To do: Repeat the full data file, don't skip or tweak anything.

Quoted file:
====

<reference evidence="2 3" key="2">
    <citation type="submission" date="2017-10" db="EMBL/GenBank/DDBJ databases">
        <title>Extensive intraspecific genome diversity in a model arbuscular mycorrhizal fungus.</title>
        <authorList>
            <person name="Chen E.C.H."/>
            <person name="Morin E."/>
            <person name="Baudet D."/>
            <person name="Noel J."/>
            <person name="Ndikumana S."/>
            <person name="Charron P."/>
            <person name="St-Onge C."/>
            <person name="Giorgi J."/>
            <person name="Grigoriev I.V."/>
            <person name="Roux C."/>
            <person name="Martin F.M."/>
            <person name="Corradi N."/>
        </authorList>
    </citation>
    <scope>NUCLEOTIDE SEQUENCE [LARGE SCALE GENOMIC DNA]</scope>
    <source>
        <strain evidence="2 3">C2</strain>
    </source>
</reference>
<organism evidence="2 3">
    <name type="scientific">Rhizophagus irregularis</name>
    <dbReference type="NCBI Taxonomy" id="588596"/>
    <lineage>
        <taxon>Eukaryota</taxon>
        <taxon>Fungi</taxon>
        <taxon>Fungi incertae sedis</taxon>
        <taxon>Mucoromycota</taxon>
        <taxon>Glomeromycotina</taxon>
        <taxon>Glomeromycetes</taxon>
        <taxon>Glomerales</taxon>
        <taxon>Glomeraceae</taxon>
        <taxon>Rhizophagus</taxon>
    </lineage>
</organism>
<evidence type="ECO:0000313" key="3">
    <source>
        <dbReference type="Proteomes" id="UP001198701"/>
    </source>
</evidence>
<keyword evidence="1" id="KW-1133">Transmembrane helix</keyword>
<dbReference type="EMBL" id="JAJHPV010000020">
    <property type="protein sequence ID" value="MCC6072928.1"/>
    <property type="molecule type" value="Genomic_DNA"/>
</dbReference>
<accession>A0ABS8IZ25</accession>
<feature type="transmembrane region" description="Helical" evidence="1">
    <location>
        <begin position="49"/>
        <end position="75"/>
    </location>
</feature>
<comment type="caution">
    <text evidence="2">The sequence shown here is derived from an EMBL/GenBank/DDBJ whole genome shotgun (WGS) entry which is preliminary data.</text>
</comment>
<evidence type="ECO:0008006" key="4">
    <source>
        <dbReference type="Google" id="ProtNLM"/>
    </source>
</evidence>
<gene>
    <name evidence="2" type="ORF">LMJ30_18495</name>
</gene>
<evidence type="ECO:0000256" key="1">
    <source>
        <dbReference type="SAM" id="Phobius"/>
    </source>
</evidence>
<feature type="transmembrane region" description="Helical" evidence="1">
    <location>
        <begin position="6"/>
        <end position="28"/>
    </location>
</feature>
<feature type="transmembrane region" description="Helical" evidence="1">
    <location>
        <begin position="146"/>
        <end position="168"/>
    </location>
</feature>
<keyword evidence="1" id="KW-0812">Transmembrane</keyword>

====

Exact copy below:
<reference evidence="2 3" key="2">
    <citation type="submission" date="2017-10" db="EMBL/GenBank/DDBJ databases">
        <title>Extensive intraspecific genome diversity in a model arbuscular mycorrhizal fungus.</title>
        <authorList>
            <person name="Chen E.C.H."/>
            <person name="Morin E."/>
            <person name="Baudet D."/>
            <person name="Noel J."/>
            <person name="Ndikumana S."/>
            <person name="Charron P."/>
            <person name="St-Onge C."/>
            <person name="Giorgi J."/>
            <person name="Grigoriev I.V."/>
            <person name="Roux C."/>
            <person name="Martin F.M."/>
            <person name="Corradi N."/>
        </authorList>
    </citation>
    <scope>NUCLEOTIDE SEQUENCE [LARGE SCALE GENOMIC DNA]</scope>
    <source>
        <strain evidence="2 3">C2</strain>
    </source>
</reference>
<organism evidence="2 3">
    <name type="scientific">Rhizophagus irregularis</name>
    <dbReference type="NCBI Taxonomy" id="588596"/>
    <lineage>
        <taxon>Eukaryota</taxon>
        <taxon>Fungi</taxon>
        <taxon>Fungi incertae sedis</taxon>
        <taxon>Mucoromycota</taxon>
        <taxon>Glomeromycotina</taxon>
        <taxon>Glomeromycetes</taxon>
        <taxon>Glomerales</taxon>
        <taxon>Glomeraceae</taxon>
        <taxon>Rhizophagus</taxon>
    </lineage>
</organism>
<evidence type="ECO:0000313" key="3">
    <source>
        <dbReference type="Proteomes" id="UP001198701"/>
    </source>
</evidence>
<keyword evidence="1" id="KW-1133">Transmembrane helix</keyword>
<dbReference type="EMBL" id="JAJHPV010000020">
    <property type="protein sequence ID" value="MCC6072928.1"/>
    <property type="molecule type" value="Genomic_DNA"/>
</dbReference>
<accession>A0ABS8IZ25</accession>
<feature type="transmembrane region" description="Helical" evidence="1">
    <location>
        <begin position="49"/>
        <end position="75"/>
    </location>
</feature>
<comment type="caution">
    <text evidence="2">The sequence shown here is derived from an EMBL/GenBank/DDBJ whole genome shotgun (WGS) entry which is preliminary data.</text>
</comment>
<evidence type="ECO:0008006" key="4">
    <source>
        <dbReference type="Google" id="ProtNLM"/>
    </source>
</evidence>
<gene>
    <name evidence="2" type="ORF">LMJ30_18495</name>
</gene>
<evidence type="ECO:0000256" key="1">
    <source>
        <dbReference type="SAM" id="Phobius"/>
    </source>
</evidence>
<feature type="transmembrane region" description="Helical" evidence="1">
    <location>
        <begin position="6"/>
        <end position="28"/>
    </location>
</feature>
<feature type="transmembrane region" description="Helical" evidence="1">
    <location>
        <begin position="146"/>
        <end position="168"/>
    </location>
</feature>
<keyword evidence="1" id="KW-0812">Transmembrane</keyword>